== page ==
A number of factors such as accidents, birth defects, repetitive-use injuries and aging can affect your hands. Those who suffer from these conditions know that life can be very tough with hand pain and without full hand function.
A number of advances have been made in the treatment of hand injuries, degenerative disorders, and birth defects. Dr. Haque has completed a hand surgery fellowship and has experience in treating patients with a number of hand issues.
If you are considering hand surgery, contact hand fellowship-trained Dr. Haque for a consultation at his office in South Charlotte. He will listen to your concerns, examine you and then present the methods of treatment suitable for your particular issue. If surgery is warranted, he will discuss the procedure in detail including anesthesia, surgical techniques, possible risks and complications as well as the recovery time.
The most general treatments for hand surgery are those performed to repair injured hands, including injuries to the nerves,tendons, , blood vessels, and joints; cuts,fractured bones; and burns, and additional injuries to the skin. The latest methods have greatly improved the surgeon’s skill to restore function and look, even in severe injuries.
Some of the methods to address hand injuries include:
Generally, surgery can reinstate to a considerable degree the feeling and function to injured hands. But, recovery may take a long time, and a period of hand therapy will generally be required.
The carpal tunnel is a passageway through the wrist that carries tendons and one of the hand’s major nerves. Stress may build up within the tunnel as a result of ailments like rheumatoid arthritis, injury, overuse, or recurring motions. The resulting pressure on the nerve within the tunnel leads to a tingling sensation in the hand, frequently accompanied by lack of sensation, aching, and impaired hand function. It is called carpal tunnel syndrome.
Sometimes, splinting of the hand and anti-inflammatory medications will help get rid of the issue. But if doesn’t help, surgery may be needed. Dr. Haque will examine you and work with you to identify the best course of action.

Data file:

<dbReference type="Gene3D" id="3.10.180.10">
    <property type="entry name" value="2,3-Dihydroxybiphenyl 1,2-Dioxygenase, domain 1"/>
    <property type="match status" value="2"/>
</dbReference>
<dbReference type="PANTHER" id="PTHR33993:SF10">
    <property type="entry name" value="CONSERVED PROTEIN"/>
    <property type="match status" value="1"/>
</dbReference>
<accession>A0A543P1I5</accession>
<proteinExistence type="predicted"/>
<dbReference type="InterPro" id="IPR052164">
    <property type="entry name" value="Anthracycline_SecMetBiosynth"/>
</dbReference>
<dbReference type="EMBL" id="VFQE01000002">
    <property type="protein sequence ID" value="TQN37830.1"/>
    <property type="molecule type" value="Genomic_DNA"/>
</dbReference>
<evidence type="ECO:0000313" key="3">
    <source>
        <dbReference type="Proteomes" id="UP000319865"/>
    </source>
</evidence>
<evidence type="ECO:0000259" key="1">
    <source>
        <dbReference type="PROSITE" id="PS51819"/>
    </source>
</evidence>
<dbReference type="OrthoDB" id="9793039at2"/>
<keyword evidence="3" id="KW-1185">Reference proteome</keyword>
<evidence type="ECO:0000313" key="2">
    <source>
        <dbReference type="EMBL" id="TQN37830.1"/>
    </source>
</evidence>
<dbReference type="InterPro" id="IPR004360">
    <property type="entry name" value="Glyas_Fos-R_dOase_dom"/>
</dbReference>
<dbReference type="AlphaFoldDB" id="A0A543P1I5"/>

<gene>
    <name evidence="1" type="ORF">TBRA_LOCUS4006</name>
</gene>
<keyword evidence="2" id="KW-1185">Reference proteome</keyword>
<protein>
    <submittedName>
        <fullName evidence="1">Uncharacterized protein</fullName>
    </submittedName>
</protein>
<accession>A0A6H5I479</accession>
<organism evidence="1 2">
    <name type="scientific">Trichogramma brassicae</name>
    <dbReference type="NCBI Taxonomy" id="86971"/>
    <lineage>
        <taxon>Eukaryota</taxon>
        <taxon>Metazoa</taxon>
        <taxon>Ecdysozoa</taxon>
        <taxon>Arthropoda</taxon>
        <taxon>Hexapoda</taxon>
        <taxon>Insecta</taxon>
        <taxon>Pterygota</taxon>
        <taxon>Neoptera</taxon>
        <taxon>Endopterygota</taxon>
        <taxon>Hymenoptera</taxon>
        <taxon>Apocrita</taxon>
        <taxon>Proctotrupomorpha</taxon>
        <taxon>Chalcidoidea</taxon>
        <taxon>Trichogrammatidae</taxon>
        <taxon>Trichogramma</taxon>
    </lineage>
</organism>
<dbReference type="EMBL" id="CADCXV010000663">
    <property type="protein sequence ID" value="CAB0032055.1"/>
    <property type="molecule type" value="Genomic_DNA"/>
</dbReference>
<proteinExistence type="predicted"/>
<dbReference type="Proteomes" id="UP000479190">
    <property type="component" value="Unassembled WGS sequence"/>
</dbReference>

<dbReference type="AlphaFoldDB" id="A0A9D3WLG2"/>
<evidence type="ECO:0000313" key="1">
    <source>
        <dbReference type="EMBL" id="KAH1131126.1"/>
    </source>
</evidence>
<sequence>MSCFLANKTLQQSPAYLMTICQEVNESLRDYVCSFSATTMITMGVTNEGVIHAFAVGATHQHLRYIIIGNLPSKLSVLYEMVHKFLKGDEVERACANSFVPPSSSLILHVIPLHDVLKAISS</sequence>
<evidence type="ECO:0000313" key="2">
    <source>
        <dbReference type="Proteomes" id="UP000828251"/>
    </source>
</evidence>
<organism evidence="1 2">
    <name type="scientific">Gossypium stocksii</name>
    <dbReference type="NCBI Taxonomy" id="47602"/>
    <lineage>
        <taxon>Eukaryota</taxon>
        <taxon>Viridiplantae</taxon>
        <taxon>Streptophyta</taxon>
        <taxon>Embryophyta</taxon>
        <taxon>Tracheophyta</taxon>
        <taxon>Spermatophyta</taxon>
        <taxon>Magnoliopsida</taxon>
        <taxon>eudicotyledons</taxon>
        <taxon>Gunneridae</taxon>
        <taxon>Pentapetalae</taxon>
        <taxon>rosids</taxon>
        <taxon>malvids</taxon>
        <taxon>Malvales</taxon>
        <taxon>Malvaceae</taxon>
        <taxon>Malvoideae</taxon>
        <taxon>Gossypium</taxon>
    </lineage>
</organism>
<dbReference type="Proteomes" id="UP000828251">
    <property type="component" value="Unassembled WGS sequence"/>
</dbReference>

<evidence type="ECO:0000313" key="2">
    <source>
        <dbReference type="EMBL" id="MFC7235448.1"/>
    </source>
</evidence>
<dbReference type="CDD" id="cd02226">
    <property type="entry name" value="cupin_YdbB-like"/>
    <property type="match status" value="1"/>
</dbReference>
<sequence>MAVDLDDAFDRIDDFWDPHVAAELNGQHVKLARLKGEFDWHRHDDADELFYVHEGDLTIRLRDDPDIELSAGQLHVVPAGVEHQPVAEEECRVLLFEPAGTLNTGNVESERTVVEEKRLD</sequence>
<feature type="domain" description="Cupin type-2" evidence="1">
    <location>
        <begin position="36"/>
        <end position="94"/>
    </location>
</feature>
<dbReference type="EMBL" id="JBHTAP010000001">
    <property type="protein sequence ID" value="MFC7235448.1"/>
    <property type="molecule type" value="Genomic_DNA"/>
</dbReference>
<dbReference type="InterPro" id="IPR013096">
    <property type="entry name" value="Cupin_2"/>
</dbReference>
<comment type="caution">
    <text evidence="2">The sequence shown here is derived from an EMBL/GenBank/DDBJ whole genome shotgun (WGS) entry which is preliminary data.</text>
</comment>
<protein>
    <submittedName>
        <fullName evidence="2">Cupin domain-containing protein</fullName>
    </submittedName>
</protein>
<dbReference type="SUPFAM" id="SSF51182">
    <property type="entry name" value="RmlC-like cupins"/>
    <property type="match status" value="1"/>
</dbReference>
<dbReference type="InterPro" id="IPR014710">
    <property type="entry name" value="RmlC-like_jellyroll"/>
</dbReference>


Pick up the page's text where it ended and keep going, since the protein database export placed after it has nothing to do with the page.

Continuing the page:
During the surgery, the surgeon makes an incision from the middle of the palm to the wrist. Then, the tissue pressing on the nerve will be cut to release the pressure. In the next step, a dressing and splint will be used to limit motion and support healing. The scar will slowly lighten and become barely noticeable.
The outcome of the surgery will depend on how long the patient has had the condition and the amount of damage caused.This is why it’s good to visit your doctor as soon as possible if you feel you may have this condition.
Learn more about your treatment options for Carpal Tunnel Syndrome.
Rheumatoid arthritis is the inflammation of the joints. It is a disabling condition that may affect the look and the function of the hands and other areas of the body. It frequently deforms finger joints and pressurizes the fingers into a crooked position that affects movement.
Disabilities that result due to rheumatoid arthritis can generally be managed without surgery; for example, by putting on special splints or using physical therapy to strengthen weakened parts. Surgery can be the best solution for some patients. In consultation with your surgeon and your rheumatologist, you can decide if you should get a surgery or not.
Surgeons can help repair or rebuild almost any area of the hand or wrist by doing away with the tissue from inflamed joints, repositioning tendons, or implanting synthetic joints. Though your hand may not get its full function, you can expect considerable improvement in function and looks. Yet, it is essential to keep in mind that surgical repair doesn’t eradicate the underlying ailment. Rheumatoid arthritis can continue to cause harm to your hand, sometimes calling for additional surgery, and you’ll still have to visit your rheumatologist for medical care.
Learn more about your treatment options for Arthritis.
Congenital deformities of the hand refers to the deformities a child suffers from since birth that hinder proper hand growth and cause significant problems in the function of the hand. With the latest surgical methods most defects can be removed at a very early stage. In certain cases, during babyhood and some at 2 to3 years; enabling regular development and functioning of the hand.
Syndactylyis one of the most common congenital defects in which two or more fingers are combined with each other. Treatment involves cutting the tissue that links the fingers and grafting skin from an additional area of the body. Surgery can generally provide a full range of movement and a regular look, though the color of the grafted skin may be a little different from the rest of the hand.Missing, short, or malformed fingers, immobile tendons, and abnormal nerves and blood vessels are some additional congenital defects. These issues can generally be treated with surgery and considerable improvement can be gained.
Learn more about your treatment options for Congenital Deformities.
As the hand is a delicate body part, you may experience mild to severe pain after your surgery. The surgeon may recommend injections or oral medication to help ease pain. How long your hand must stay immobilized and how fast you resume your regular activities depends on the kind and degree of surgery and on how quickly you recover.
To improve your recovery and give you the best possible use of your hand, your surgeon may advice a course of rehabilitation under the supervision of a trained hand therapist. It may include splinting,exercises of hand, heat and massage therapy and electrical nerve stimulation.Remember that surgery is only the foundation for recovery. It’s essential to follow the therapist’s directions and complete the full therapy in order to regain the maximum function of your hand.